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01.12.2014 | Research | Ausgabe 1/2014 Open Access

Molecular Autism 1/2014

The effect of intranasal oxytocin versus placebo treatment on the autonomic responses to human sounds in autism: a single-blind, randomized, placebo-controlled, crossover design study

Zeitschrift:
Molecular Autism > Ausgabe 1/2014
Autoren:
I-Fan Lin, Makio Kashino, Haruhisa Ohta, Takashi Yamada, Masayuki Tani, Hiromi Watanabe, Chieko Kanai, Taisei Ohno, Yuko Takayama, Akira Iwanami, Nobumasa Kato
Wichtige Hinweise

Electronic supplementary material

The online version of this article (doi:10.​1186/​2040-2392-5-20) contains supplementary material, which is available to authorized users.

Competing interests

The authors declare that they have no competing interests.

Authors’ contributions

IL conceived of the study, participated in its design, analyzed the data, and drafted the manuscript. MK participated in its design and helped to draft the manuscript. HO, TY, MT, HW, CK, TO, YT, AI, and NK helped to conduct the experiment, collect the data, and revise the manuscript. All authors read and approved the final manuscript.

Abstract

Background

Many individuals with autism spectrum disorders (ASD) have difficulty with verbal communication, which might be due to a lack of spontaneous orientation toward social auditory stimuli. Previous studies have shown that a single dose of oxytocin improves speech comprehension in autism. The primary aim of this study was to investigate whether the orientation behaviors toward human sounds are different for neurotypical (NT) adults and adults with ASD and whether oxytocin has an effect on their orientation behaviors toward human sounds.

Methods

This was a randomized, placebo-controlled, within-subject, crossover design study of intranasal oxytocin versus placebo in 13 NT adults and 16 adults with ASD. Subjects were randomized to 24 IU intranasal oxytocin or placebo on different days, and they were blind to the treatment. The participants then listened passively to human and non-human affective sounds while their skin conductance responses (SCRs) and the changes in peripheral blood vessel constriction were monitored as an indicator of spontaneous orientation. The monitored data were analyzed by a mixed-design ANOVA.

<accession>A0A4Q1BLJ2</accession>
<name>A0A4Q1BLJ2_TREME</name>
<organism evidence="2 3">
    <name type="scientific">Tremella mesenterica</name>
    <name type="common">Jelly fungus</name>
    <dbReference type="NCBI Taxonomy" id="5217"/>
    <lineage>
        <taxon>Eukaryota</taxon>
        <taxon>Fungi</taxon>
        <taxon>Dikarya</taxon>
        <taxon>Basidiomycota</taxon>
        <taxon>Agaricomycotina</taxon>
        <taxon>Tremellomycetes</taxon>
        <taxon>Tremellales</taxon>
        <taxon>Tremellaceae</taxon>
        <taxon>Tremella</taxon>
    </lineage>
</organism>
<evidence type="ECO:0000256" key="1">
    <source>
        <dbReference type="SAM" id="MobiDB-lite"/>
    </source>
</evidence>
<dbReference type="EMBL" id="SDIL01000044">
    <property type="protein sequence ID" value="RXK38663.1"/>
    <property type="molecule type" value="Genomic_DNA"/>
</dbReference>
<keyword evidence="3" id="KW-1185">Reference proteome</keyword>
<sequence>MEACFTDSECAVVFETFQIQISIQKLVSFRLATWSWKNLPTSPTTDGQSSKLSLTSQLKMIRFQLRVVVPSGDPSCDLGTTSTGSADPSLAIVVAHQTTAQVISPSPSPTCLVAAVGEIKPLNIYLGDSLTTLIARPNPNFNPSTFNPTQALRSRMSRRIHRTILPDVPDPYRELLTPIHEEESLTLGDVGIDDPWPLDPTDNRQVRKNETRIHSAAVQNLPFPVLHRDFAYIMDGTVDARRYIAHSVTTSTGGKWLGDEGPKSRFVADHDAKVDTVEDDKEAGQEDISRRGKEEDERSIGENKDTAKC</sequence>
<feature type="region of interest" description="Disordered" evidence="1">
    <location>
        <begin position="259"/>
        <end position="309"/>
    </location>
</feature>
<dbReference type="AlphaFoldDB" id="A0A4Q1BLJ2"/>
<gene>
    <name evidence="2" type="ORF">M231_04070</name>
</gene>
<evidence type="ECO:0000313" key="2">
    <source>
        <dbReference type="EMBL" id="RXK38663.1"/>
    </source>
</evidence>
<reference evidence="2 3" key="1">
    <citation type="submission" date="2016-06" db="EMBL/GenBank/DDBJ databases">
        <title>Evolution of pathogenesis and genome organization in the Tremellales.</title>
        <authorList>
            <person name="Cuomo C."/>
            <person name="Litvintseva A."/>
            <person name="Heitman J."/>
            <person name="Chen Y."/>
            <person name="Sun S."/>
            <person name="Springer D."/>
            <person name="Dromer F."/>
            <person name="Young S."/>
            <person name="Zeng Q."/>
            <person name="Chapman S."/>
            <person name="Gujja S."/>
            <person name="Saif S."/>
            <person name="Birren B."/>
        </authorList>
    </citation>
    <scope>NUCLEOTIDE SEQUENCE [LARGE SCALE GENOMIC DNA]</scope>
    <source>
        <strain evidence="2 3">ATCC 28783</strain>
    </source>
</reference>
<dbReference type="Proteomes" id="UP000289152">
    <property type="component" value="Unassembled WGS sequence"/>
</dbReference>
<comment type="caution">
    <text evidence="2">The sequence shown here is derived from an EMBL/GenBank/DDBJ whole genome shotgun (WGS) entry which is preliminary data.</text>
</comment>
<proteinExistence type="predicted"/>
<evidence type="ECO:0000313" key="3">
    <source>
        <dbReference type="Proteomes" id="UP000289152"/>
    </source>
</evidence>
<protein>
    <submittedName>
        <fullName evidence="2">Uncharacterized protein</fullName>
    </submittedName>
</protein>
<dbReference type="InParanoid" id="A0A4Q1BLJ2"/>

Results

Oxytocin enhanced the difference between the SCRs to human and non-human sounds in both the NT and ASD groups (F(1,56) = 6.046, p = 0.017). Further correlation coefficient analysis showed significant correlations between this SCR difference and the scores in the autism spectrum quotient ‘attention to detail’ and ‘social skill’ subscales and interpersonal reactivity index and social functioning scale in the ASD group. Oxytocin was well tolerated, and no serious adverse effects were reported.

Conclusions

The difference in SCRs implies that oxytocin nasal spray may enhance orientation behaviors toward human sounds in the presence of other environmental sounds in both ASD and NT adults.

Trial registration

UMIN-CTR Clinical Trial, Unique trial number: UMIN000005809
Zusatzmaterial
Additional file 1: Table S1: Evaluation of valence and arousal levels of the sounds used in the experiment (Bradley and Lang, 2007): mean (standard deviation) of the evaluations across subjects. Figure S1. Pre-stimulus SCLs across 29 participants for the 25 auditory stimuli presented in the experiment in the oxytocin session and the placebo session. The error bars are standard errors. (DOCX 20 KB)
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Authors’ original file for figure 1
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Authors’ original file for figure 2
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Authors’ original file for figure 3
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Literatur
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